A likely explanation for these funds failing to significantly get off the ground lies in the availability of regional or thematic ETFs offering similar risk profiles but greater diversification than single country funds. These ETFs would naturally be preferred by investors looking to better minimise idiosyncratic risk. For example, Kuwait makes up almost 16% of the $76m db X-trackers S&P Select Frontier UCITS ETF (LON: XSFD). It costs 0.95% and is up more than 23% year to date in USD terms. The top country investment is 29.9% in Argentina, then Kuwait, followed by 13.2% in Vietnam and 13% in Pakistan.

Mixed asset ETFs, coming in next on the list, have just €13m assets between them, found Lipper. There are nine funds available in these sectors, from db X-trackers, SPDR ETFs, UBS, Think ETFs and Commerzbank.

The ease of tradability of ETFs means that investors are easily able to create bespoke portfolios composed of a range of bond and equities ETFs, and can do so cheaply, rather than pay as much as 0.72% in fees for the €268mn db X-trackers Portfolio Total Return UCITS ETF (Xetra: XQUI). This offers a potential explanation for the lacklustre gathering of assets in mixed asset ETFs.

Small and mid-cap French equities were the ninth least popular asset class. The Lyxor CAC MID 60 UCITS ETF (Euronext Paris: CACM) was launched in 2011 and costs 0.50%. More liquid and diverse European equity ETFs have more assets, like the €408mn iShares STOXX Europe Small 200 UCITS ETF (Xetra: SCXPEX) which costs just 0.20%. More than 12% of the fund is invested in France, after the top holding of 28.9% in the UK.

The tenth least popular asset class is euro-denominated medium-term bonds. There is only one fund in this category, the ComStage iBoxx EUR Germany Covered Capped 3-5 TR UCITS ETF (Xetra: C541). It launched in 2010 and costs 0.32%.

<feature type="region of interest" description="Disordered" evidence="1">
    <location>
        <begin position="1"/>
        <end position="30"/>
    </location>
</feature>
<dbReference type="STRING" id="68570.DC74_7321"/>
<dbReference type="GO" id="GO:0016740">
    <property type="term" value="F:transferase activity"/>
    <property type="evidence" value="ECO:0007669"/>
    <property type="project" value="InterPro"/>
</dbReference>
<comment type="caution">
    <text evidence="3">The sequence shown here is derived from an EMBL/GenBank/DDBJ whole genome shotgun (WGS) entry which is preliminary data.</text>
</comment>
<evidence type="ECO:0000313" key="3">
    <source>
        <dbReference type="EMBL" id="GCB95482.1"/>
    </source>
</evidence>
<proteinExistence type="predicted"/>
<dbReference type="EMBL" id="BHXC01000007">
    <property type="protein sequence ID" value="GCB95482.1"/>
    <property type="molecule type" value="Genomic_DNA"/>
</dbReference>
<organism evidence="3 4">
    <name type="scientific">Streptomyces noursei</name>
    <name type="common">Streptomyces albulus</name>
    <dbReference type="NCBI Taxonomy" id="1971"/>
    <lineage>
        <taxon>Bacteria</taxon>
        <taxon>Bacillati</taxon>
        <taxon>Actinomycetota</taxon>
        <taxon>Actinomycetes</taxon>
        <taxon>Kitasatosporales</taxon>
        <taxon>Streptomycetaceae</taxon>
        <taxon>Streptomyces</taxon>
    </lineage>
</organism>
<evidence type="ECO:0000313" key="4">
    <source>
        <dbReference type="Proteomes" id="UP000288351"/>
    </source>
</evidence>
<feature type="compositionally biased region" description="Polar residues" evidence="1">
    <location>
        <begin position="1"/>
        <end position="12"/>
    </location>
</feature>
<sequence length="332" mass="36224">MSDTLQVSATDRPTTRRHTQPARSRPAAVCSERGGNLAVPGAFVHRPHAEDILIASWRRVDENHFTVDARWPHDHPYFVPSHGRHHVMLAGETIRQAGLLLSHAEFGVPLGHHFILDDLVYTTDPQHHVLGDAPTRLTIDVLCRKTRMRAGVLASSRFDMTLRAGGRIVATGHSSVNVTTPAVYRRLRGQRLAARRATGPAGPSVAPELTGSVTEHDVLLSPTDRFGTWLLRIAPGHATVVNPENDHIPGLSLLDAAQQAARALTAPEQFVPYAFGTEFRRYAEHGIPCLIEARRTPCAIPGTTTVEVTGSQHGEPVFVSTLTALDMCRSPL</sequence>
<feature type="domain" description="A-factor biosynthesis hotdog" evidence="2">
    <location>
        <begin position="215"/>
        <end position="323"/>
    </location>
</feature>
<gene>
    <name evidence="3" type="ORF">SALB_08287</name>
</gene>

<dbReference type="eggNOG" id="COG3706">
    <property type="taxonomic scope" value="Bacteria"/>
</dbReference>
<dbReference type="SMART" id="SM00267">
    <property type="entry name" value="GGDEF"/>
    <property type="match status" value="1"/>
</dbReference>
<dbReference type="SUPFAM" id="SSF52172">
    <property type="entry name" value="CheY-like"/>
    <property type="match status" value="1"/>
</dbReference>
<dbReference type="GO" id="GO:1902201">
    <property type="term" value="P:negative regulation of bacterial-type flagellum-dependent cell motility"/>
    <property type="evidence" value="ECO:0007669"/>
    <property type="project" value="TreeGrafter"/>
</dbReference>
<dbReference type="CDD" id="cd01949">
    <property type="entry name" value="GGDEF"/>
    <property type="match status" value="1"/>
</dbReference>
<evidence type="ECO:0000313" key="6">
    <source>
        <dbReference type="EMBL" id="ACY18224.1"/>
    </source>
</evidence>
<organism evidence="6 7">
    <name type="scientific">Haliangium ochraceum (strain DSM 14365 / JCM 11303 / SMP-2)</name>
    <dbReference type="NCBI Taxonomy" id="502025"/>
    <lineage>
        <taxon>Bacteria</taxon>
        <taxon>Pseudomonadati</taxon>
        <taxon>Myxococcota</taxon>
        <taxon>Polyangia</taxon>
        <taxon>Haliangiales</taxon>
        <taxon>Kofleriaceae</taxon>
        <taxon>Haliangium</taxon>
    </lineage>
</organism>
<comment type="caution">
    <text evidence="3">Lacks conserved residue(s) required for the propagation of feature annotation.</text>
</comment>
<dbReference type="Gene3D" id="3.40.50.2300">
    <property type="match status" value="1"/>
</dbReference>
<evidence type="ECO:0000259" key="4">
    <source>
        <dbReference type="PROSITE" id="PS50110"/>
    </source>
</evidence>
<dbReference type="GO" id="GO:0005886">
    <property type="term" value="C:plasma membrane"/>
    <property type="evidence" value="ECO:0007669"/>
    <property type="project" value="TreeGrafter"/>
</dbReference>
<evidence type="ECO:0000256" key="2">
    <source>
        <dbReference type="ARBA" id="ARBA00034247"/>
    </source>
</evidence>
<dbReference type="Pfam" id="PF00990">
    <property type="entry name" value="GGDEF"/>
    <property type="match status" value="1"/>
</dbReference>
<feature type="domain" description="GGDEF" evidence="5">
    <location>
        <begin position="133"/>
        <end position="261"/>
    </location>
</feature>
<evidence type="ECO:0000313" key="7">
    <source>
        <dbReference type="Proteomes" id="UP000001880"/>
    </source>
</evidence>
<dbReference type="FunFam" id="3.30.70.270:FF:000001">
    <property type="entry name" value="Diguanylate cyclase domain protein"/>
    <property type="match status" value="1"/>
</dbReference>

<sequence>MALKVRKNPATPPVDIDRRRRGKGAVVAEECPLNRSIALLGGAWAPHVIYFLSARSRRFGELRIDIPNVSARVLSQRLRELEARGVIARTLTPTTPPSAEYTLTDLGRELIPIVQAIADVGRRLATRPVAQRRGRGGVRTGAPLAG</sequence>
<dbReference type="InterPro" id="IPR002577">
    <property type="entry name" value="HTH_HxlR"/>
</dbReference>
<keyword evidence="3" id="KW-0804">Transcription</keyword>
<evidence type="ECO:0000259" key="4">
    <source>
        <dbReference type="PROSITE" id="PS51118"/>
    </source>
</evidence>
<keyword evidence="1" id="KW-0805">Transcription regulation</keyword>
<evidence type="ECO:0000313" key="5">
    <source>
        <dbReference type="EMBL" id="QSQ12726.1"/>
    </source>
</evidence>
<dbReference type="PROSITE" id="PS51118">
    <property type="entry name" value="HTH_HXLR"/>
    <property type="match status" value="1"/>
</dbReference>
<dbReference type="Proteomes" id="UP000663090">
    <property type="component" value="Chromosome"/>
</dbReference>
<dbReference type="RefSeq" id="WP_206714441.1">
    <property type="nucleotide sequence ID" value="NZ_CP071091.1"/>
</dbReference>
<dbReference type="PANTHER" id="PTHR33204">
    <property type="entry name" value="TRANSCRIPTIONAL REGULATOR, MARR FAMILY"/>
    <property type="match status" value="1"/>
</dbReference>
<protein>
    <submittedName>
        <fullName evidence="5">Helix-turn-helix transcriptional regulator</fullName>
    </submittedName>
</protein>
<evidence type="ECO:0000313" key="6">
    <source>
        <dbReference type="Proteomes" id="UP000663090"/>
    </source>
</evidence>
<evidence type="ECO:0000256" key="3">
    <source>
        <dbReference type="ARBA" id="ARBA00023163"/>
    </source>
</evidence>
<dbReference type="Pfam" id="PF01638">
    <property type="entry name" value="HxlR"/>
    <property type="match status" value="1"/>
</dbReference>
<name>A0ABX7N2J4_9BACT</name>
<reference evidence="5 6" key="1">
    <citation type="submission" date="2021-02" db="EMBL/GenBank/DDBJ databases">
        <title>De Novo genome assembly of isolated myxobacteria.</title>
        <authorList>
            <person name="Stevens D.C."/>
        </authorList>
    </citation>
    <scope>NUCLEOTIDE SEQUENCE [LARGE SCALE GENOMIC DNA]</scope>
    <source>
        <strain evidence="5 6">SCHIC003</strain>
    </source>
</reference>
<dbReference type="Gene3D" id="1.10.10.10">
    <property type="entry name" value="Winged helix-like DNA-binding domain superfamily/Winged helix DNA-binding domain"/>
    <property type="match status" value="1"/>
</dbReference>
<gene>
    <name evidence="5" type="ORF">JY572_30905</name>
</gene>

In terms of the three most popular ETF asset classes in the third quarter in Europe, US equities is at number one with more than €70bn, followed by eurozone equities at almost €40bn and global equities with just over €30bn. At the start of the fourth quarter, this trend continued. Global ETF investors poured $8.1bn into US equities and $3.6bn into emerging market equities in October alone, the two most popular segments for that month, found BlackRock.

Tactical investors are increasingly turning to ETFs to quickly establish a position in, or lower exposure to, a specific asset class in response to new information. This ability has facilitated a more cost efficient method of effectively managing their allocations in a top-down portfolio allocation strategy. ETFs tracking major asset classes (such as broad US equities, European equities, emerging markets, gold, global high yield etc.) as well as sector-based ETFs are best suited for this play, adding further explanation for their popularity as well as relatively higher trading figures each month.

Asides from asset class preferences, another part of the explanation why there are so many ETFs with so few assets in Europe lies in the fact that the industry is very concentrated. There are more than 2,000 listed ETFs in the continent, but only 108 funds have more than €1bn each. These funds, in fact, account for €279.1bn or 57.7% of the overall assets.